Therefore, “people should not worry so much about what they have to do, they should consider rather what they are.” (DW V, 197 = Talks 4 W). “The simple (ainualtig) intellect is so pure (luter) in itself that it comprehends the pure bare divine being immediately …” (DW I, 250 = Sermon 51 W).
2nd aspect: To the act of recognizing God as the sole being belongs the willingness to leave oneself to God (Latin committere).
Because this aspect belongs to the Middle High German word gelâzenheit coined by Eckhart, it includes: “The soul is all things. Whatever is the noblest, the purest, and the highest in all things beneath the soul, God pours all this into it [the soul]. God is all and is one.” (DW I, 370 = Sermon 97 W). This is the other side of the act of leaving: “Our perfection and all our bliss depends on our traversing and transcending all ... being and getting into the ground that is groundless. We pray to our dear Lord God that we may be one and indwelling, and may God help us to find this ground.” (DW II, 309 = Sermon 80 W)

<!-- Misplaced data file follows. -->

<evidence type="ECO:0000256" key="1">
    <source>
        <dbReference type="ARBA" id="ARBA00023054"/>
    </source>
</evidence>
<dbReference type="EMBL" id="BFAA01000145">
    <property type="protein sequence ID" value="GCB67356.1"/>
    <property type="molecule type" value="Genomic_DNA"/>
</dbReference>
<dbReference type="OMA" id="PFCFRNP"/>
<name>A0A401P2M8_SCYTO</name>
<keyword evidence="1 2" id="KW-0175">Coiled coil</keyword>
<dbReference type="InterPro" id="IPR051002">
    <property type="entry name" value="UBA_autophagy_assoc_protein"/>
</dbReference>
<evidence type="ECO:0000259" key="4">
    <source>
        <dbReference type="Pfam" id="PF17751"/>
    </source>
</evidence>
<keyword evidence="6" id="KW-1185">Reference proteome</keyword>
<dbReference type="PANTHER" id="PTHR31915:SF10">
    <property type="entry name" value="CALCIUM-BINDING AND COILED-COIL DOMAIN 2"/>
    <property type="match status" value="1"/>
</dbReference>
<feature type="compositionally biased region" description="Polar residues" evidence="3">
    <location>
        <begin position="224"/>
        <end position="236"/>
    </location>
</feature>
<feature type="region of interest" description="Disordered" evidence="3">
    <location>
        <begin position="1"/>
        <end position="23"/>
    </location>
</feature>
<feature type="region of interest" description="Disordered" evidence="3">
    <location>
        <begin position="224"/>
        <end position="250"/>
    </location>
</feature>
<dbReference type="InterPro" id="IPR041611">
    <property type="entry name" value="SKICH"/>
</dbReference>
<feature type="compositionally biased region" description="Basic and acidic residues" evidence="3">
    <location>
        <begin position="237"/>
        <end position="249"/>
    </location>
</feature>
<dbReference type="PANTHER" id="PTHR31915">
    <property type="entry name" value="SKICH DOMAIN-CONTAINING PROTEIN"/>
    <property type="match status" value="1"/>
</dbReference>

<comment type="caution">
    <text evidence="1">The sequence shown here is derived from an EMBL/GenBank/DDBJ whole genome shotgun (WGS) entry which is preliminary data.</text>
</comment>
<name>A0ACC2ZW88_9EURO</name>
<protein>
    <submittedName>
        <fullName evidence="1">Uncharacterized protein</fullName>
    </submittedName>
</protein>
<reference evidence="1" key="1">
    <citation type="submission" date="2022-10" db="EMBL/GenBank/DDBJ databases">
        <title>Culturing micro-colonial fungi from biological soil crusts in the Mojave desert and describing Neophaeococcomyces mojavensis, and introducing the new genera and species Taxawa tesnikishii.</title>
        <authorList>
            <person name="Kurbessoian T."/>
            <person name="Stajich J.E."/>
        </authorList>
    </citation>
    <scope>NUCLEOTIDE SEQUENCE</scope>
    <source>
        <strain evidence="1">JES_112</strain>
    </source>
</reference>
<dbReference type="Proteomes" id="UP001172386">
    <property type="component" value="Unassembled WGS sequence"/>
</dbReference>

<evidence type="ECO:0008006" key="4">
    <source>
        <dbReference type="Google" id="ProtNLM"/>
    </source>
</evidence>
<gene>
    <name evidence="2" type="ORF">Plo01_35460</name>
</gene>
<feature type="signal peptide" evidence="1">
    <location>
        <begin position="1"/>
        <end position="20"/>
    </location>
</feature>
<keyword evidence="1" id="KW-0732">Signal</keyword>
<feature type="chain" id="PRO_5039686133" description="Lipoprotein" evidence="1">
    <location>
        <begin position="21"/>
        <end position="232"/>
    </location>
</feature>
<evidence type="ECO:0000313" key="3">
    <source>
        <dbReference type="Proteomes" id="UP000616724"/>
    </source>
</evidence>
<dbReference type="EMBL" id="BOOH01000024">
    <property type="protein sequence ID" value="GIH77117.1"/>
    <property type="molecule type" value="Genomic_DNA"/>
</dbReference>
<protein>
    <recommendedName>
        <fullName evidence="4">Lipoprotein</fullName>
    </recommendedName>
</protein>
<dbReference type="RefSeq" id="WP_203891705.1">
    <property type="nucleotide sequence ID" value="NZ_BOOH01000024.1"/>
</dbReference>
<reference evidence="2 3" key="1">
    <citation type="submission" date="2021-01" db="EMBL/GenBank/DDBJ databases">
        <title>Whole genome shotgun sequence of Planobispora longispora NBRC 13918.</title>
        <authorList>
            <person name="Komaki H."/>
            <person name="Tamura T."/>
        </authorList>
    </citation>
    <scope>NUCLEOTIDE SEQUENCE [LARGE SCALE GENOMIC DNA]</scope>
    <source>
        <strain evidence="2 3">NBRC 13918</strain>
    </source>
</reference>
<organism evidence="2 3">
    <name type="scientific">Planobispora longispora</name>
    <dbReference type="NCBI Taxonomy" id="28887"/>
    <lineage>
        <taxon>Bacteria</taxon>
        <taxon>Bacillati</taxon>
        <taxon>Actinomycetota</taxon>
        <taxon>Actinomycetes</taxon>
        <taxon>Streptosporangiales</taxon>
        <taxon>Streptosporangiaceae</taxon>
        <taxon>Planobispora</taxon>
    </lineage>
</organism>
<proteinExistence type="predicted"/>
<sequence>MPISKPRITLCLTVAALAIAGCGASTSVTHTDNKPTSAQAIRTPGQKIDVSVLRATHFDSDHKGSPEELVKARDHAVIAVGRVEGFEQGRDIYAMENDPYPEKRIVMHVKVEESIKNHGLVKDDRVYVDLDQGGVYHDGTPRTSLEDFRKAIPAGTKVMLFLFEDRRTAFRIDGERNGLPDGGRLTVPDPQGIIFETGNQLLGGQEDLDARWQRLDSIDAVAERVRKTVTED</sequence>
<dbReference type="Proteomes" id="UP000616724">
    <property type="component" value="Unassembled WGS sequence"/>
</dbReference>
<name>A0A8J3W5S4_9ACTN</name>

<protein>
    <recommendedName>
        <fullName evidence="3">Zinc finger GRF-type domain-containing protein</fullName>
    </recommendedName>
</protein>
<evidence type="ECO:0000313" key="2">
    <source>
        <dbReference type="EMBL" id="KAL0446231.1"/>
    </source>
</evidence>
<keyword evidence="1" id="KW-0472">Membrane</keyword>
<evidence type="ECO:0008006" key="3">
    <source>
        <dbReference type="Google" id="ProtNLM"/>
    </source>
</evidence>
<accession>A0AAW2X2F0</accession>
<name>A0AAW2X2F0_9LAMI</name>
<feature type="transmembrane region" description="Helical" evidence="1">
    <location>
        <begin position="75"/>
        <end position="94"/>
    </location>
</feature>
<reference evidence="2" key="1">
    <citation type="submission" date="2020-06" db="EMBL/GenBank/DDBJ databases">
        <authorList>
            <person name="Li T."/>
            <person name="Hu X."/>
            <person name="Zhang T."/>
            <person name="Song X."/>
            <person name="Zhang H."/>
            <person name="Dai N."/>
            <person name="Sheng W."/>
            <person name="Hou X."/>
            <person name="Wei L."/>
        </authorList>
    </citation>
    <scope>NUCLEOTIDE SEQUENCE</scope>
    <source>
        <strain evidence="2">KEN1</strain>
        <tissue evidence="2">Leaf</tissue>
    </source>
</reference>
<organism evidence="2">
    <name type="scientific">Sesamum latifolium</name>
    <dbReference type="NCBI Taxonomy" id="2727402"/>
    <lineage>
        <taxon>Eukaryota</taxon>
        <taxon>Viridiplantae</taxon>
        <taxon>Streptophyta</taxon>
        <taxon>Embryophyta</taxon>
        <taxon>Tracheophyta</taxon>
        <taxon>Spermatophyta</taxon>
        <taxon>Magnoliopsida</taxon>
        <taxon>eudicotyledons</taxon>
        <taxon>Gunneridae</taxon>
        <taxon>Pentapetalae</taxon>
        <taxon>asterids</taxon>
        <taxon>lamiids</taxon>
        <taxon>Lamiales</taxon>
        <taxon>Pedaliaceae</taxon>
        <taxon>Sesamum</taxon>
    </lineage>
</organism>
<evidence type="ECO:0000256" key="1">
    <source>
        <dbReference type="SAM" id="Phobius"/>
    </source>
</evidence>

Eckhart’s Sermon on Matt. 5:3 “Blessed are the poor in spirit, for theirs is the kingdom of heaven” gives the explanation: “A poor man is one who wants nothing and desires nothing”, “who knows nothing” and “who has nothing”. (DW II, 488 = Sermon 87 W)
This means: “We should place ourselves with all we have in a pure renunciation of will and desire, into the good and precious will of God …” (DW V, 283 = Talks 21 W). And: “Then I am what I was … Here God finds no place in man, for man by his poverty wins for himself what he has eternally been and shall eternally remain. Here, God is one with the spirit, and that is the strictest poverty one can find.” (DW II, 499 = Sermon 87 W). Then the spirit will be a place in which God can work, and as a essential and not only as an assumed god:
“So we say that a man should be so poor that he neither is nor has any place for God to work in. To preserve a place is to preserve distinction. Therefore I pray to God to make me free of God, for my essential being is above God, taking God as the origin of creatures.” (DW II, 49 = Sermon 87 W)